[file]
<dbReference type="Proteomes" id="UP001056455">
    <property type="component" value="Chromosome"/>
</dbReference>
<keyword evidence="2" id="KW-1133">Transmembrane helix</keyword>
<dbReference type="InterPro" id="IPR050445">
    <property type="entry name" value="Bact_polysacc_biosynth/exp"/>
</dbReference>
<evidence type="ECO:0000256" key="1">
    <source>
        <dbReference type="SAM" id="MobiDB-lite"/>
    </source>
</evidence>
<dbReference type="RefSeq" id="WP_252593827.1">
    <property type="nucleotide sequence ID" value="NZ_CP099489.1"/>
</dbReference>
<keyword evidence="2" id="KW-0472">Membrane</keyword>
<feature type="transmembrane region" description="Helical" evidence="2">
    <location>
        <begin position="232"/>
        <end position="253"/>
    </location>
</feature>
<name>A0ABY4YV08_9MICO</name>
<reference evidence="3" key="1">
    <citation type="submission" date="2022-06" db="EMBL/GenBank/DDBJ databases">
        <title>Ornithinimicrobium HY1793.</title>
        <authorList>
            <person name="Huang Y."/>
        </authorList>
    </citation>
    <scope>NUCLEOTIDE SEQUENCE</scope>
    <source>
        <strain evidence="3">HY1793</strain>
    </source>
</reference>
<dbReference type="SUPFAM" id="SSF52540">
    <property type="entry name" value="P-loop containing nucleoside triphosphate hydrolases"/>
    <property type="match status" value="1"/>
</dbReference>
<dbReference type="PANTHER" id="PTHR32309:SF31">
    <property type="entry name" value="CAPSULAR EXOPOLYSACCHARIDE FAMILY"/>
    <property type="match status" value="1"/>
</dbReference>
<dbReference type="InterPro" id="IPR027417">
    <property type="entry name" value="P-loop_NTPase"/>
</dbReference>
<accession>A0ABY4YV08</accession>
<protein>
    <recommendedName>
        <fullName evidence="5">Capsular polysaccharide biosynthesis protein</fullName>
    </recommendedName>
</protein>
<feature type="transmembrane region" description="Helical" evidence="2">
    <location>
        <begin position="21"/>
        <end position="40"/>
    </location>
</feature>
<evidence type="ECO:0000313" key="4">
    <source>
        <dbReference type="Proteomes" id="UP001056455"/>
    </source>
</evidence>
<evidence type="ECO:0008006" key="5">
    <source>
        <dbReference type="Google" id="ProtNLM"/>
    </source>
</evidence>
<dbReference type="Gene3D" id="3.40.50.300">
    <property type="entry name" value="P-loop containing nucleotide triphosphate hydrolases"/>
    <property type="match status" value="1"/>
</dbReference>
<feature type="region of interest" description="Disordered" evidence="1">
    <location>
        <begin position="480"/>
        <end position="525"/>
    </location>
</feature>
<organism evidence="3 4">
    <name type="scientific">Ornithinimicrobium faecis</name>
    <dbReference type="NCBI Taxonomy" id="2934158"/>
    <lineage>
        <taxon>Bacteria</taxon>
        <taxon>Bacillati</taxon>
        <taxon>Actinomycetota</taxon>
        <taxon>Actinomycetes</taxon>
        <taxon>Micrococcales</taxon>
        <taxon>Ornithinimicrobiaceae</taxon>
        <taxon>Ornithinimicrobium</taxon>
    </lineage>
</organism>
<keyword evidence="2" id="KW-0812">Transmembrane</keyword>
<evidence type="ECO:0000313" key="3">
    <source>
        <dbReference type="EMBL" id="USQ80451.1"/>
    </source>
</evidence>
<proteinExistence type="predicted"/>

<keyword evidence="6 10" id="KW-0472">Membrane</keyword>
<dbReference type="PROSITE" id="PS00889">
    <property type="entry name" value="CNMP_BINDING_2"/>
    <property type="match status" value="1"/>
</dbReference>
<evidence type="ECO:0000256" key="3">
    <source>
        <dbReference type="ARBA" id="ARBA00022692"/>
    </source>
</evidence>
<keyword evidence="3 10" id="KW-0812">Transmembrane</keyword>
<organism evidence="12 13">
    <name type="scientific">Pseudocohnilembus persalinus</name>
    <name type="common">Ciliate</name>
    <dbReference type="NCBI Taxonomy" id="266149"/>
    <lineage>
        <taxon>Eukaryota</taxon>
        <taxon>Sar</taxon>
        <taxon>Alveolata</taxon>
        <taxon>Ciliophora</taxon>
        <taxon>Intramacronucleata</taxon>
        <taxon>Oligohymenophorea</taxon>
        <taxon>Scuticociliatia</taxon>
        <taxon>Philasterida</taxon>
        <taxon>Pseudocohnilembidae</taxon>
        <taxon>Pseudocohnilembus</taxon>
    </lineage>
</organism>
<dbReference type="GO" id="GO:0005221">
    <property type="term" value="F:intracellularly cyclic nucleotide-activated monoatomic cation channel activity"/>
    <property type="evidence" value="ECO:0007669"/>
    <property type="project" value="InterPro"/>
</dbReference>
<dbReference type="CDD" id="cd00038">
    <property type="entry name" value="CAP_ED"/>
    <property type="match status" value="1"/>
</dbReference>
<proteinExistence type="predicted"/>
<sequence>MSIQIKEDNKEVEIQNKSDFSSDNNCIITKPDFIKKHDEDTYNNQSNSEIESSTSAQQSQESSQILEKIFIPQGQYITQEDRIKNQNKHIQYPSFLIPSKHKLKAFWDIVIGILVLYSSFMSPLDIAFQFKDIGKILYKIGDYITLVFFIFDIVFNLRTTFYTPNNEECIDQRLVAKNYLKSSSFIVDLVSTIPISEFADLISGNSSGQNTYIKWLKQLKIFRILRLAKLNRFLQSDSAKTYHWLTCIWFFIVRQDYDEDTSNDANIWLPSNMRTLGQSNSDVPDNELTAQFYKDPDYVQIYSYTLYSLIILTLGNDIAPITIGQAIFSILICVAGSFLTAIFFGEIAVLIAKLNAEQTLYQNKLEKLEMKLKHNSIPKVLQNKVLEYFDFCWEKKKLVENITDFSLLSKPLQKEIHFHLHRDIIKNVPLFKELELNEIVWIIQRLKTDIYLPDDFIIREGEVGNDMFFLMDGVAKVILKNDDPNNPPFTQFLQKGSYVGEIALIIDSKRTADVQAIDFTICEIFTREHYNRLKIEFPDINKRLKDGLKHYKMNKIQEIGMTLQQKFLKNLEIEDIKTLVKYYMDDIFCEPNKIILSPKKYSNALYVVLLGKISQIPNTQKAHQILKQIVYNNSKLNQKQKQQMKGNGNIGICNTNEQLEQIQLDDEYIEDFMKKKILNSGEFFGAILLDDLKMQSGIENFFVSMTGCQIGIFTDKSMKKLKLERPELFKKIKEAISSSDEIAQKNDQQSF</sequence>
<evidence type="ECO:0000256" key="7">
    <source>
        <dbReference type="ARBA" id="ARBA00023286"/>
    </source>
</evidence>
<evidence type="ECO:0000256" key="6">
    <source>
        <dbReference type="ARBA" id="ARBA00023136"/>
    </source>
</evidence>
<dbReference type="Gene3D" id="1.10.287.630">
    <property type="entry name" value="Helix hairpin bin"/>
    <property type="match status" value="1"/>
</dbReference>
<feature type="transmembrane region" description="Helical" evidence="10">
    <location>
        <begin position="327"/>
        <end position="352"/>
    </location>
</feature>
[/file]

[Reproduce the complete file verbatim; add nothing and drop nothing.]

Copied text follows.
<dbReference type="Proteomes" id="UP001056455">
    <property type="component" value="Chromosome"/>
</dbReference>
<keyword evidence="2" id="KW-1133">Transmembrane helix</keyword>
<dbReference type="InterPro" id="IPR050445">
    <property type="entry name" value="Bact_polysacc_biosynth/exp"/>
</dbReference>
<evidence type="ECO:0000256" key="1">
    <source>
        <dbReference type="SAM" id="MobiDB-lite"/>
    </source>
</evidence>
<dbReference type="RefSeq" id="WP_252593827.1">
    <property type="nucleotide sequence ID" value="NZ_CP099489.1"/>
</dbReference>
<keyword evidence="2" id="KW-0472">Membrane</keyword>
<feature type="transmembrane region" description="Helical" evidence="2">
    <location>
        <begin position="232"/>
        <end position="253"/>
    </location>
</feature>
<name>A0ABY4YV08_9MICO</name>
<reference evidence="3" key="1">
    <citation type="submission" date="2022-06" db="EMBL/GenBank/DDBJ databases">
        <title>Ornithinimicrobium HY1793.</title>
        <authorList>
            <person name="Huang Y."/>
        </authorList>
    </citation>
    <scope>NUCLEOTIDE SEQUENCE</scope>
    <source>
        <strain evidence="3">HY1793</strain>
    </source>
</reference>
<dbReference type="SUPFAM" id="SSF52540">
    <property type="entry name" value="P-loop containing nucleoside triphosphate hydrolases"/>
    <property type="match status" value="1"/>
</dbReference>
<dbReference type="PANTHER" id="PTHR32309:SF31">
    <property type="entry name" value="CAPSULAR EXOPOLYSACCHARIDE FAMILY"/>
    <property type="match status" value="1"/>
</dbReference>
<dbReference type="InterPro" id="IPR027417">
    <property type="entry name" value="P-loop_NTPase"/>
</dbReference>
<accession>A0ABY4YV08</accession>
<protein>
    <recommendedName>
        <fullName evidence="5">Capsular polysaccharide biosynthesis protein</fullName>
    </recommendedName>
</protein>
<feature type="transmembrane region" description="Helical" evidence="2">
    <location>
        <begin position="21"/>
        <end position="40"/>
    </location>
</feature>
<evidence type="ECO:0000313" key="4">
    <source>
        <dbReference type="Proteomes" id="UP001056455"/>
    </source>
</evidence>
<evidence type="ECO:0008006" key="5">
    <source>
        <dbReference type="Google" id="ProtNLM"/>
    </source>
</evidence>
<dbReference type="Gene3D" id="3.40.50.300">
    <property type="entry name" value="P-loop containing nucleotide triphosphate hydrolases"/>
    <property type="match status" value="1"/>
</dbReference>
<feature type="region of interest" description="Disordered" evidence="1">
    <location>
        <begin position="480"/>
        <end position="525"/>
    </location>
</feature>
<organism evidence="3 4">
    <name type="scientific">Ornithinimicrobium faecis</name>
    <dbReference type="NCBI Taxonomy" id="2934158"/>
    <lineage>
        <taxon>Bacteria</taxon>
        <taxon>Bacillati</taxon>
        <taxon>Actinomycetota</taxon>
        <taxon>Actinomycetes</taxon>
        <taxon>Micrococcales</taxon>
        <taxon>Ornithinimicrobiaceae</taxon>
        <taxon>Ornithinimicrobium</taxon>
    </lineage>
</organism>
<keyword evidence="2" id="KW-0812">Transmembrane</keyword>
<evidence type="ECO:0000313" key="3">
    <source>
        <dbReference type="EMBL" id="USQ80451.1"/>
    </source>
</evidence>
<proteinExistence type="predicted"/>

<keyword evidence="6 10" id="KW-0472">Membrane</keyword>
<dbReference type="PROSITE" id="PS00889">
    <property type="entry name" value="CNMP_BINDING_2"/>
    <property type="match status" value="1"/>
</dbReference>
<evidence type="ECO:0000256" key="3">
    <source>
        <dbReference type="ARBA" id="ARBA00022692"/>
    </source>
</evidence>
<keyword evidence="3 10" id="KW-0812">Transmembrane</keyword>
<organism evidence="12 13">
    <name type="scientific">Pseudocohnilembus persalinus</name>
    <name type="common">Ciliate</name>
    <dbReference type="NCBI Taxonomy" id="266149"/>
    <lineage>
        <taxon>Eukaryota</taxon>
        <taxon>Sar</taxon>
        <taxon>Alveolata</taxon>
        <taxon>Ciliophora</taxon>
        <taxon>Intramacronucleata</taxon>
        <taxon>Oligohymenophorea</taxon>
        <taxon>Scuticociliatia</taxon>
        <taxon>Philasterida</taxon>
        <taxon>Pseudocohnilembidae</taxon>
        <taxon>Pseudocohnilembus</taxon>
    </lineage>
</organism>
<dbReference type="GO" id="GO:0005221">
    <property type="term" value="F:intracellularly cyclic nucleotide-activated monoatomic cation channel activity"/>
    <property type="evidence" value="ECO:0007669"/>
    <property type="project" value="InterPro"/>
</dbReference>
<dbReference type="CDD" id="cd00038">
    <property type="entry name" value="CAP_ED"/>
    <property type="match status" value="1"/>
</dbReference>
<proteinExistence type="predicted"/>
<sequence>MSIQIKEDNKEVEIQNKSDFSSDNNCIITKPDFIKKHDEDTYNNQSNSEIESSTSAQQSQESSQILEKIFIPQGQYITQEDRIKNQNKHIQYPSFLIPSKHKLKAFWDIVIGILVLYSSFMSPLDIAFQFKDIGKILYKIGDYITLVFFIFDIVFNLRTTFYTPNNEECIDQRLVAKNYLKSSSFIVDLVSTIPISEFADLISGNSSGQNTYIKWLKQLKIFRILRLAKLNRFLQSDSAKTYHWLTCIWFFIVRQDYDEDTSNDANIWLPSNMRTLGQSNSDVPDNELTAQFYKDPDYVQIYSYTLYSLIILTLGNDIAPITIGQAIFSILICVAGSFLTAIFFGEIAVLIAKLNAEQTLYQNKLEKLEMKLKHNSIPKVLQNKVLEYFDFCWEKKKLVENITDFSLLSKPLQKEIHFHLHRDIIKNVPLFKELELNEIVWIIQRLKTDIYLPDDFIIREGEVGNDMFFLMDGVAKVILKNDDPNNPPFTQFLQKGSYVGEIALIIDSKRTADVQAIDFTICEIFTREHYNRLKIEFPDINKRLKDGLKHYKMNKIQEIGMTLQQKFLKNLEIEDIKTLVKYYMDDIFCEPNKIILSPKKYSNALYVVLLGKISQIPNTQKAHQILKQIVYNNSKLNQKQKQQMKGNGNIGICNTNEQLEQIQLDDEYIEDFMKKKILNSGEFFGAILLDDLKMQSGIENFFVSMTGCQIGIFTDKSMKKLKLERPELFKKIKEAISSSDEIAQKNDQQSF</sequence>
<evidence type="ECO:0000256" key="7">
    <source>
        <dbReference type="ARBA" id="ARBA00023286"/>
    </source>
</evidence>
<evidence type="ECO:0000256" key="6">
    <source>
        <dbReference type="ARBA" id="ARBA00023136"/>
    </source>
</evidence>
<dbReference type="Gene3D" id="1.10.287.630">
    <property type="entry name" value="Helix hairpin bin"/>
    <property type="match status" value="1"/>
</dbReference>
<feature type="transmembrane region" description="Helical" evidence="10">
    <location>
        <begin position="327"/>
        <end position="352"/>
    </location>
</feature>